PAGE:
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Who Owns the Design?

blackteddi
Ace Contributor
Teddi B Member Since: Aug 2, 2015
11 of 32

Thanks Jess. I always thought the same thing--the copyright belongs to the designer unless assigned to the client. Last night I discovered that Upwork was assigning the client ownership. I'm surprised that Petra said that I was putting myself at a "competetive disadvantage compared with other freelancers who do not impose conditions that differ from Upwork's."

 

My terms and conditions are set up so that the client and myself have an understanding of the scope of the project and what we expect from each other. It's to prevent any misunderstanding down the road.

jcullinan
Community Guru
Jess C Member Since: Feb 18, 2015
12 of 32

@Teddi B wrote:

Thanks Jess. I always thought the same thing--the copyright belongs to the designer unless assigned to the client. Last night I discovered that Upwork was assigning the client ownership. I'm surprised that Petra said that I was putting myself at a "competetive disadvantage compared with other freelancers who do not impose conditions that differ from Upwork's."

 

My terms and conditions are set up so that the client and myself have an understanding of the scope of the project and what we expect from each other. It's to prevent any misunderstanding down the road.


I'm sure what Petra meant, and I agree, is that if you present every client with an additional agreement to the standard Upwork contract, they may find that off putting and prefer to work with freelancers who don't attach any strings. And a moderator will have to answer this specifically, but I don't think any side agreement that overrules Upwork's terms of service is going to be binding on a client in any way - when you use this site, you agree to the ToS, period.

blackteddi
Ace Contributor
Teddi B Member Since: Aug 2, 2015
13 of 32

I don't attach "strings" to my terms and conditions. I want to protect myself and my client. I was surprised to learn that Upwork even addressed this matter in their TOS. I believe they are confusing “ownership” with “right to use.”

 

I don’t have a problem granting ownership when I can. If the work is mine—illustrations, photography, and typeface—I can grant ownership.

 

When I purchase (on behalf of the client) an image, typeface, or design element from iStock, Deposit Photo, Letterhead Fonts, etc. the license is transferable to the client. But the client doesn’t own it nor do I. The client is granted the right to use it according to the license agreement from iStock, Deposit Photo, Letterhead fonts, etc.

 

I have images, elements, and fonts, which I purchased for my library. They weren’t purchased for a specific job. I might use these elements multiple times on multiple projects, but I don’t own them, and I can’t transfer a license.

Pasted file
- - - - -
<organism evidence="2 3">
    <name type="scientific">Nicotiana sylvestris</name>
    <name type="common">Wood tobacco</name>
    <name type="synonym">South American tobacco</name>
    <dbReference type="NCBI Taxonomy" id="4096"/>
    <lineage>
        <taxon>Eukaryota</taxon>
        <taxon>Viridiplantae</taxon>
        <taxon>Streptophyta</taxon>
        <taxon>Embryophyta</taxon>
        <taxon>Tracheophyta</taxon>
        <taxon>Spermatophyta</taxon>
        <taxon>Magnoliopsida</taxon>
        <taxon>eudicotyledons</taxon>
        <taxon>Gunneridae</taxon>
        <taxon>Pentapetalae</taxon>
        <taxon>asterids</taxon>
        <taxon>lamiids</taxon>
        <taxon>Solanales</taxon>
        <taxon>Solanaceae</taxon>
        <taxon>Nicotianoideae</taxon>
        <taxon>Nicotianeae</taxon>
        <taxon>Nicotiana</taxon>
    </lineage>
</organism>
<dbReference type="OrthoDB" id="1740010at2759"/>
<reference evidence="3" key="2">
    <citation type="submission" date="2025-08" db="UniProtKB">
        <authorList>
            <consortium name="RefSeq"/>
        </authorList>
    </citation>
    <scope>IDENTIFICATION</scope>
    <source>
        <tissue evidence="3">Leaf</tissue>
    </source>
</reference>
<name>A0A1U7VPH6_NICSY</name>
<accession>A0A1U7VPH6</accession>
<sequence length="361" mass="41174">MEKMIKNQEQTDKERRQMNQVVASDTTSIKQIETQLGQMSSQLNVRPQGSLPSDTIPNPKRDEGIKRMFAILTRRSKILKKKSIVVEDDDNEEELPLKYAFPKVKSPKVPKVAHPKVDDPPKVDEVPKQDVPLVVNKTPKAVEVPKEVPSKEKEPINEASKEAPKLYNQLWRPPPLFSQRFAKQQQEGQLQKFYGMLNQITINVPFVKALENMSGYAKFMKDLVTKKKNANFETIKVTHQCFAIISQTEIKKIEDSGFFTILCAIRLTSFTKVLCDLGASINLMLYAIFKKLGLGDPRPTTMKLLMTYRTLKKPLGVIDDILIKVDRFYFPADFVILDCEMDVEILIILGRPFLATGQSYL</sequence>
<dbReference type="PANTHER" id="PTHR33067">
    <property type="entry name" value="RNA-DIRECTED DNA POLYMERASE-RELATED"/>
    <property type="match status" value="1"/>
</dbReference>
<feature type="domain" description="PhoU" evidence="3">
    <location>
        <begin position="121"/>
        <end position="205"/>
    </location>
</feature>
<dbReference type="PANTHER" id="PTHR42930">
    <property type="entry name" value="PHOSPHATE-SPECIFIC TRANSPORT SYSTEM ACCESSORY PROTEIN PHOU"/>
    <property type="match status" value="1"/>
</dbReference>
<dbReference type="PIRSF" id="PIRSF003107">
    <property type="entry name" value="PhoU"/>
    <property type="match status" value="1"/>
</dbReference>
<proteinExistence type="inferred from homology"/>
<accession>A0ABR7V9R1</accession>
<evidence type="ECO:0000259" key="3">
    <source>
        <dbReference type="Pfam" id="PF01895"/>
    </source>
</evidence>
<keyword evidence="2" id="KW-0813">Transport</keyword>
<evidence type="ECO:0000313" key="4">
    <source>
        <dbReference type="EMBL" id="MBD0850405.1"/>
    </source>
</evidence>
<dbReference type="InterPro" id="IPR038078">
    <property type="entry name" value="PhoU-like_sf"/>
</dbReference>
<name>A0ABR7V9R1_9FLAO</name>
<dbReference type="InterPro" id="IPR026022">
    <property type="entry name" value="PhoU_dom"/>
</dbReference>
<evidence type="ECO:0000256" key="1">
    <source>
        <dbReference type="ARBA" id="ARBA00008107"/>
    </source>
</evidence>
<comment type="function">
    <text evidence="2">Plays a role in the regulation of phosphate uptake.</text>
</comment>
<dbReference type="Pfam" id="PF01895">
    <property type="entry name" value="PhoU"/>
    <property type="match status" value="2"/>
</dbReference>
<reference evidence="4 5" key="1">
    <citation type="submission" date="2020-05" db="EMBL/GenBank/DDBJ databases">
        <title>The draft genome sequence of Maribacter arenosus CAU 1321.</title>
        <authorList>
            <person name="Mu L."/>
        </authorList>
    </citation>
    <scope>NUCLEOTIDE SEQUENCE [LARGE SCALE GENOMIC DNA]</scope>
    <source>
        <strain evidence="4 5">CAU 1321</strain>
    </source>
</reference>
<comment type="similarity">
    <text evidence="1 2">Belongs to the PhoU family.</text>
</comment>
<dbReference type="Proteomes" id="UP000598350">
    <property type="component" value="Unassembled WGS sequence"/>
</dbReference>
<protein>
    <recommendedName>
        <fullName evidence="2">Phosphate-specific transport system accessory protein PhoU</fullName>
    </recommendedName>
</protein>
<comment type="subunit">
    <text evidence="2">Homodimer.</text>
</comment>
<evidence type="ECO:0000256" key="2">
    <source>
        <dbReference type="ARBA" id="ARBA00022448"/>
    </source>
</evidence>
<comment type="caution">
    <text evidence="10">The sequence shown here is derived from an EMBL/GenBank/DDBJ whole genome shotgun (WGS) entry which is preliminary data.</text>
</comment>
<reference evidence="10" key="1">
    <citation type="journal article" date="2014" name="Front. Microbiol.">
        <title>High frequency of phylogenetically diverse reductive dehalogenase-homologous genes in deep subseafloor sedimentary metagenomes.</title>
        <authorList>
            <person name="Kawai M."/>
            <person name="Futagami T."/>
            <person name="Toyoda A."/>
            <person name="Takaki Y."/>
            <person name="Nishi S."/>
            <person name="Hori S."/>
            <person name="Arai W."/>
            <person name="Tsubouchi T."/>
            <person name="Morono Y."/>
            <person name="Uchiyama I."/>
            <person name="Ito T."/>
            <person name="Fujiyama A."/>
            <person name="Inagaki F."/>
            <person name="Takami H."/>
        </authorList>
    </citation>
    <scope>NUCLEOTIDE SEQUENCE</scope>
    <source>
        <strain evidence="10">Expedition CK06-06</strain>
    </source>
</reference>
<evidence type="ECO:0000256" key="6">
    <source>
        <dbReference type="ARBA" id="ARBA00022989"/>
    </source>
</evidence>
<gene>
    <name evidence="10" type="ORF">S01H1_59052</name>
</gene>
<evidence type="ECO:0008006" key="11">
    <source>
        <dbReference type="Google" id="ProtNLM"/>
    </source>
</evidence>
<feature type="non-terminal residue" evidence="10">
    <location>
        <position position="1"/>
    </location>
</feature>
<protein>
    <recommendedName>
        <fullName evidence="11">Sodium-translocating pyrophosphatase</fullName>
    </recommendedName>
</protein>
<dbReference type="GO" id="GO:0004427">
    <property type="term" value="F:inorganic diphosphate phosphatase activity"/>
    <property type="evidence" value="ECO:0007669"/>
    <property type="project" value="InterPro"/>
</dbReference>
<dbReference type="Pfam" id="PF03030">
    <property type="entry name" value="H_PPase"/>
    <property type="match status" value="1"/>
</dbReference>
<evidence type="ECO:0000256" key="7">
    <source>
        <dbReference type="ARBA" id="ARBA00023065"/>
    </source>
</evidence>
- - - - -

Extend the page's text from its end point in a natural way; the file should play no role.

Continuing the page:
Some clients are misguided, thinking they own the design because they paid for it. They may own the design as a whole, but they don’t own the parts. If they request layered files because they’re the “owner” because Upwork said so, they now have access to elements that they don’t have a right to possess, re-use, share, or sell in any way shape or form.

tlsanders
Community Guru
Tiffany S Member Since: Jan 15, 2016
14 of 32

@Teddi B wrote:

 

 I'm surprised that Petra said that I was putting myself at a "competetive disadvantage compared with other freelancers who do not impose conditions that differ from Upwork's."


 I think Petra is correct, but it shouldn't matter in the least. Your business model is your business model. Obviously, many clients will prefer outright ownership to a licensing agreement they have to understand and remember to abide by. Many will also prefer to ensure that they have perpetual, exclusive rights to the work. 

 

The fact that your standard arrangement outside of Upwork is something different than that shows that there are also many clients who are happy to work on a licensing basis. Those clients are your market.

 

 

a189c93a
Active Member
J L Member Since: Feb 4, 2021
15 of 32

Can you send me a link to where it is stated that the client retains the copywrite to the created work? I can't find it in the User Agreement. 

blackteddi
Ace Contributor
Teddi B Member Since: Aug 2, 2015
16 of 32
Hi,

It's such an old post, Upwork may have changed the agreement. Anyway, your
terms and conditions override Upwork's. But it really comes down to what
you and your client agree to.
srifaat
Active Member
Sherif R Member Since: Aug 15, 2019
17 of 32

Hi,

 

I know this is an old thread, but I've just been offered a project
where a client is asking for me to create video course content which I would
like to retain ownership rights to, while giving rights of use to the client as well.
I understand that this needs to be mutually agreed to with the client. Is it enough if I get the clients
consent on Upwork's messenger or do I need to get the client to sign a document agreeing to this?

kochubei_valeria
Community Manager
Valeria K Community Manager Member Since: Mar 6, 2014
18 of 32

Hi Sherif,

 

Thanks for asking. Different or additional terms can be stated and agreed to on the platform, in Messages.

~ Valeria
Untitled
mrdanielprice
Community Guru
Daniel P Member Since: Aug 15, 2014
19 of 32
Based on what Vlad had said, it sounds as though any private contract overrides Upwork's "default" contract, in the sense that if the client doesn't sign a personal/private contract that the freelancer provided, then they're assumed to have agreed to the terms and condition laid out in Upwork's contract.
blackteddi
Ace Contributor
Teddi B Member Since: Aug 2, 2015
20 of 32

Thanks Daniel.

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